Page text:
By Ashley Cruz

Source: BigHit Labels YouTube

j-hope has come into terms with himself in “Outro: Ego.”

BTS released another comeback trailer last Sunday (11 p.m. local time) for their much-anticipated album, “Map of the Soul: 7” featuring j-hope in an abstract universe.

“Outro: Ego” opened with a kinetic typography and a sample of BTS’s single “2 Cool 4 Skool” from their debut album, followed by a glitzy montage of their songs for the past seven years, with j-hope rapping “I go back everyday / To me of yesterday” reminiscent of the days when he was just starting his career.

The music video sets a vibrant mood that blends well with j-hope’s distinct flow and the lively beats that match perfectly with its encouraging lyrics.

Throughout the song, j-hope embarks on a journey of self-acceptance despite being constantly haunted by his past and the hurdles he had to surpass to be where he is now.

“Almost forgotten memories return
Touch of the devil, fateful recall
I still wonder, why did they beckon again”

j-hope is hope personified in the trumpet-filled chorus as he encourages people to move forward by trusting themselves. “Look ahead, the way is shinin’ / Keep goin’ now / That way, way, way / Wherever my way / Only ego, ego, ego / Just trust myself.”

Ego is symbolized by many things in the music video but what stands out the most was his reenactment of his childhood, which was key to shaping his dreams. Here he talks as Jeong Ho-Seok, not as his persona j-hope.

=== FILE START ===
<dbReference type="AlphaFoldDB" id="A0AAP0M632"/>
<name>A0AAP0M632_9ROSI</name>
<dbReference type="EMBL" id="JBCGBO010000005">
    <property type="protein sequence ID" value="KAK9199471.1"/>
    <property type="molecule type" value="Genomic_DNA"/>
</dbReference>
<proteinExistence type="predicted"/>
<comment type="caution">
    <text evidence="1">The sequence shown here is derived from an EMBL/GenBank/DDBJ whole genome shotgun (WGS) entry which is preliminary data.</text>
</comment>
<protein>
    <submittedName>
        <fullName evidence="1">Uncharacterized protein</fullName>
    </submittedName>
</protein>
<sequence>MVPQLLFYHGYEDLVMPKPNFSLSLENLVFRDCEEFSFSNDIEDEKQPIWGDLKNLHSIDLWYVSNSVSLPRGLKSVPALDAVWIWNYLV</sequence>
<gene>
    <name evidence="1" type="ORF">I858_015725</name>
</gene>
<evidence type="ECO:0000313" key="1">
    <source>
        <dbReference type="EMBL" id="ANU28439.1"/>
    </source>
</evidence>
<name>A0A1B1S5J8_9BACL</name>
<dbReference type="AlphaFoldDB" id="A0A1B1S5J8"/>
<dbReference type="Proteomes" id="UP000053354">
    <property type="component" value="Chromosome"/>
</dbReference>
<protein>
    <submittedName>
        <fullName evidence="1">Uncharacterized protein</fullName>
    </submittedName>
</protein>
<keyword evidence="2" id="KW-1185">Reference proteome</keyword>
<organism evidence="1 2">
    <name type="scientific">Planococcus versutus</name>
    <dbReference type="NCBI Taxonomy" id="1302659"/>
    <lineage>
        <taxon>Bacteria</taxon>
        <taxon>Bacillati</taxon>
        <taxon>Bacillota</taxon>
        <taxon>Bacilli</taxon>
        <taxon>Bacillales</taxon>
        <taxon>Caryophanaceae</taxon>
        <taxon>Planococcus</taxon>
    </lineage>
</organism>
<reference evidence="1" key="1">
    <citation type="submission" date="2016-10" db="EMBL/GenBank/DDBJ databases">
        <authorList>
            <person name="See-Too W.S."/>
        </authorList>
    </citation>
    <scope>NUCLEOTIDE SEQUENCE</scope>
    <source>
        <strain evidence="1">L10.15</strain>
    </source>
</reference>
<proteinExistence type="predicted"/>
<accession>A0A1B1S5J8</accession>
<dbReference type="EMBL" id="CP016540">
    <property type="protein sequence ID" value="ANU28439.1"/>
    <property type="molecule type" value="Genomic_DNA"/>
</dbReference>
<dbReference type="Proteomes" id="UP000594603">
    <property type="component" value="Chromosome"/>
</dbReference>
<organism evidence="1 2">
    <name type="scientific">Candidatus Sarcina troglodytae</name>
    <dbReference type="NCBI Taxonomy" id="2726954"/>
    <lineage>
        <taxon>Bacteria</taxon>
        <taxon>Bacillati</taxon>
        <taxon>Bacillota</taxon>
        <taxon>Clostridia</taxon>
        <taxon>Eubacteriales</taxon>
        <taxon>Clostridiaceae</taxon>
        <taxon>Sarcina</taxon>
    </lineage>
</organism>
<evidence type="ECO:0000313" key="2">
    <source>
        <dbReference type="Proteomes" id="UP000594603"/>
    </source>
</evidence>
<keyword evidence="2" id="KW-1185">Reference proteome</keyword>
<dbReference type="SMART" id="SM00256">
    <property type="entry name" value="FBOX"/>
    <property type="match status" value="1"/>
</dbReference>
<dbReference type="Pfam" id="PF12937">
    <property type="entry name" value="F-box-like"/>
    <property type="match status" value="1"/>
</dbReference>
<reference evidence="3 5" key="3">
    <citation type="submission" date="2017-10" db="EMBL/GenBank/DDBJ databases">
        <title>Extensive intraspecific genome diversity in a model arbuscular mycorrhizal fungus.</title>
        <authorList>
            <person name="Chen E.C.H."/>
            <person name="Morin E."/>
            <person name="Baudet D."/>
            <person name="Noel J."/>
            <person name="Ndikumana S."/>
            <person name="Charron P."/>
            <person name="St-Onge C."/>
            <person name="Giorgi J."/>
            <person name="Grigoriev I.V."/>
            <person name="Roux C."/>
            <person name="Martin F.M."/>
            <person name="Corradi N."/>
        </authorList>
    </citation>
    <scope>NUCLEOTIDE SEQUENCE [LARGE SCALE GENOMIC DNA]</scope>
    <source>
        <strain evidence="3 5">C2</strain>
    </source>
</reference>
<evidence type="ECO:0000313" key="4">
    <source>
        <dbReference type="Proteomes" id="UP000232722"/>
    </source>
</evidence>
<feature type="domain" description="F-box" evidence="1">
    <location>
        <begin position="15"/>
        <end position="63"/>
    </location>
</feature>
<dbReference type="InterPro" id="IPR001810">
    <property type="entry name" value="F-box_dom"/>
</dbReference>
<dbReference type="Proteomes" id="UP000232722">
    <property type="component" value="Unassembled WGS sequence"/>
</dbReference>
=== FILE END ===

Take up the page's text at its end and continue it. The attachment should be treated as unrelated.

“Life not of j-hope but Jeong Ho-Seok flashes by
It must have been full of regret with no hope till I die
My dancing was chasing ghosts
Blaming my dream, asking why I live and breathe.”

It’s a story of perseverance and the drive to make oneself whole without compromising the self (“Definite answer to the truth of the world / The one and unchanging me”).

Another interesting take is the apparent parallelism of J’s Tailor in the music video to the real-life story behind J’s Tailor & Cleaners based in New York.

The company tweeted a brief history about its owner, Jay, who coincidentally shares the same nickname with j-hope. It was a classic success story of someone who started from the bottom doing the only thing that he is passionate about. It’s a story so close to j-hope’s journey from being an underground dancer in a small town in Gwangju to becoming one of the most successful artists of his generation.

In society, ego has a negative impression and has been somewhat associated with being arrogant or cocky, but “Outro: Ego” has shed a light on its true essence.

Like what Dr. Murray Stein said in Episode 53 of Speaking of Jung: Interview with Jungian Analysts podcast by Laura London, “the Ego is our conscious self and just having ego is part of human nature.”

Towards the end, j-hope shows his awareness of the things that make up his own ego so as not to lose sight of his identity.

As an outro, “Ego” is a befitting celebration for finding oneself beyond the pressures of the socially-acceptable persona and despite the fears of accepting our own shadows.

With “Interlude: Shadow” by Suga and the single “Black Swan” released 2 weeks ago, BTS is giving fans a closer look into their identities beyond the global artists that everyone knows; and this could be the most raw and vulnerable album yet. Can February 21 come faster?

Watch the full video here: